Whether as just a transitionary measure or a long-term work arrangement, offer the opportunity to create a flexible work schedule and choice of locations. This will help ease employees back into a familiar work routine, while still allowing them to create business hours that best suits lifestyle. You may also offer the opportunity to allow team members to work in shifts, alternating between their home and the office throughout the week.
Agility in the workplace is more important than ever. An easy way to do foster an agile business is to consider rearranging staff resources and adjusting priorities as the workplace conditions changes. Taking full account of the resources available – both full-time and interim staff – and managing a dynamic blend of the two, will become a key skill as the situation evolves.
3. Continue to encourage team building
Team building at work matters, and it is just as important that management knows how to build rapport with their direct reports as with their teammates.
Effective work relationships are essential, in any situation, and they should not be neglected - even when staff are working from home. Consider virtual watercooler meetings, casual chat apps, and team building exercises, as examples. Ultimately, organisations should seek to foster a culture of inclusiveness and openness.
It may not be essential to know every facet of your employee’s life but being aware of individual struggles as well as achievements is essential to be able to address personal needs.
4. Prioritise mental health
Returning to an office environment after having worked remotely requires a change in lifestyle that needs to be adapted to, and change can be hard. The added stress can negatively impact employees, resulting in lower levels of happiness and wellbeing. This is costly on both sides: to the individual’s physical and mental health, most importantly, but on the business side, too.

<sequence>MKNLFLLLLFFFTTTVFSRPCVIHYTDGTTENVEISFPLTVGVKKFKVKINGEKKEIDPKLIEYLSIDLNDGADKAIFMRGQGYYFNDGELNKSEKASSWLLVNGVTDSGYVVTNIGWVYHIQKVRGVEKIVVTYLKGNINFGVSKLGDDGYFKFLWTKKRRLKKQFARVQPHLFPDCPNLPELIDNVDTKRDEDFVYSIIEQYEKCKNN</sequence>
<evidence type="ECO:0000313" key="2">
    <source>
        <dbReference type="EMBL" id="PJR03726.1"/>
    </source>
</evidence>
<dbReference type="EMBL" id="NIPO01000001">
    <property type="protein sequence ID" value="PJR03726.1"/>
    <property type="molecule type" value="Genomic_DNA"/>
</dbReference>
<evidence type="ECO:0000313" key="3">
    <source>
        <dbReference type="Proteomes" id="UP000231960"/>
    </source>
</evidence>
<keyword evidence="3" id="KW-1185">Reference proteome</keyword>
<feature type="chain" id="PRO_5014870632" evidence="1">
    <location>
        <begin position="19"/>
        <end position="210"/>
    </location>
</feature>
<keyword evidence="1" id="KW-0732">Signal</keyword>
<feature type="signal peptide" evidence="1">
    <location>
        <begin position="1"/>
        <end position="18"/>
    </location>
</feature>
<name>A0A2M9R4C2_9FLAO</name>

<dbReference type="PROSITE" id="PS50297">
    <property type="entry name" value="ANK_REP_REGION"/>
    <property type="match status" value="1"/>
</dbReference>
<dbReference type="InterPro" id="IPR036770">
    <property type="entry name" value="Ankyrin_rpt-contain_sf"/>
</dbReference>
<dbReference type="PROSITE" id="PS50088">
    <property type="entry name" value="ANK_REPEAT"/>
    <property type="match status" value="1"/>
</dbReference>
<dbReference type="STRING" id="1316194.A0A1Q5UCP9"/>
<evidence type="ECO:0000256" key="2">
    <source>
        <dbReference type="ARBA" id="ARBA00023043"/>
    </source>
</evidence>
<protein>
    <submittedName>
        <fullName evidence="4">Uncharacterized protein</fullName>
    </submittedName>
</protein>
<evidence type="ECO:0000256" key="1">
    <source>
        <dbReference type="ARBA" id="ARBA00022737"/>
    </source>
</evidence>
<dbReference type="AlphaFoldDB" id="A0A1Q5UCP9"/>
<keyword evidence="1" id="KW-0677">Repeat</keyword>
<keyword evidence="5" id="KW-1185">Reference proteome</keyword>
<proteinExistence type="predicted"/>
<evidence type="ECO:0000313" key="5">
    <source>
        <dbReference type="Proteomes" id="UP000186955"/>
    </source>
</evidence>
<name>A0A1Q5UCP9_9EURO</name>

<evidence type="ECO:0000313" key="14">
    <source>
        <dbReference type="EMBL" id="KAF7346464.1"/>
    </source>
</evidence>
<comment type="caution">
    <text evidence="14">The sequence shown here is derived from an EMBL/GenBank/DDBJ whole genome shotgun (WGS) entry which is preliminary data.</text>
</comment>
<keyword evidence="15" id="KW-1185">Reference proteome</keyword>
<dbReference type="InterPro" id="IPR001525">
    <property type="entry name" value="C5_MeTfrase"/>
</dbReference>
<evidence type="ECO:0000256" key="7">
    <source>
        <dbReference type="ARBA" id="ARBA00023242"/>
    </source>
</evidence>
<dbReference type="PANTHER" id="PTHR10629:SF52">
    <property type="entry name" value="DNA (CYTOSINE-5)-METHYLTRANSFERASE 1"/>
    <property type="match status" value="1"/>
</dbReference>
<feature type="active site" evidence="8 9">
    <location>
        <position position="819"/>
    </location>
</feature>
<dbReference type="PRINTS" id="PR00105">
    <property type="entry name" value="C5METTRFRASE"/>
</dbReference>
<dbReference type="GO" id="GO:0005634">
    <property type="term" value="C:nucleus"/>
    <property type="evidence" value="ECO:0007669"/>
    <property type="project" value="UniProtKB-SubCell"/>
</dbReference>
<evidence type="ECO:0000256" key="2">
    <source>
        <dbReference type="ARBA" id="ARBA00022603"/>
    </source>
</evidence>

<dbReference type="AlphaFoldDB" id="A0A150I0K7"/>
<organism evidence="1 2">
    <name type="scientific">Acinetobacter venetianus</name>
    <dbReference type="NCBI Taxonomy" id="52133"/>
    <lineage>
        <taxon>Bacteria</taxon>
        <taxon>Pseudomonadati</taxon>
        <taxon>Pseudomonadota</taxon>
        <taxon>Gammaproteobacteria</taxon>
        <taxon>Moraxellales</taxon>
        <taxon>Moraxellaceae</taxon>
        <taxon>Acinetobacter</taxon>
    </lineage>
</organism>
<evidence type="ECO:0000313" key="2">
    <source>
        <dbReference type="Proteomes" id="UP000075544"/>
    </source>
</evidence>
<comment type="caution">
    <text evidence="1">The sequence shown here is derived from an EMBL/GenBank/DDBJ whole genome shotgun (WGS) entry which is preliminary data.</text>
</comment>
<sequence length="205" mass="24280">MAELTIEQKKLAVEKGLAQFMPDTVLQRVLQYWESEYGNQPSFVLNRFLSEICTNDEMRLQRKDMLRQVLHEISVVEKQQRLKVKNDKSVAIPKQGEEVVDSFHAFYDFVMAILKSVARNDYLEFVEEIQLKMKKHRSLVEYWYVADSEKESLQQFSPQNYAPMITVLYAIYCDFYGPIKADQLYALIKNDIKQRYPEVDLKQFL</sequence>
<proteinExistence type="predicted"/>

Keep mental health in mind as your employees transition back to work. Offer guidance, ensure approachability and increase the awareness of the importance of mental wellbeing. This can include building awareness programs around mental health; offering training to managers to recognise the signs of emotional distress; and encouraging a healthy work-life balance.
5. Create a mutually supportive culture of empowerment
Allowing your employees a degree of autonomy is important for building a sense of ownership and meaningful contribution, which, in turn, contributes to employee satisfaction. It also gives them control in a world currently characterised by change.
There is no one-size-fits-all approach: what is empowering for one person may not have the same effect for another. Consider allowing individuals to set their own schedule; or give them greater creative control of their projects by focusing on the outcome rather than the method. Regardless, giving workers the space and encouragement to explore their own ideas and development can lead to positive workplace morale, even in a crisis. It’s true that remaining agile and innovative in business often involves ceding some degree of control, and this can be difficult in challenging times. It’s important to look past this, however, as not only will boost workplace morale, but could have highly favourable business impacts beyond the pandemic.
Embrace the next “new normal”
Bringing a team back into a physical workplace after a period of working remotely can be a challenging initiative. But by emphasising open and transparent communication, prioritising mental health, and staying positive, it does not need to have a negative impact on team morale.
In fact, a potential return to work can be a good thing, allowing for easier relationship building – something that is essential for a healthy workplace. Instead of focusing on what employees are required to do, shift the emphasis on the new opportunities they have waiting for them in the office, and in time, team morale will rise back to pre-crisis levels.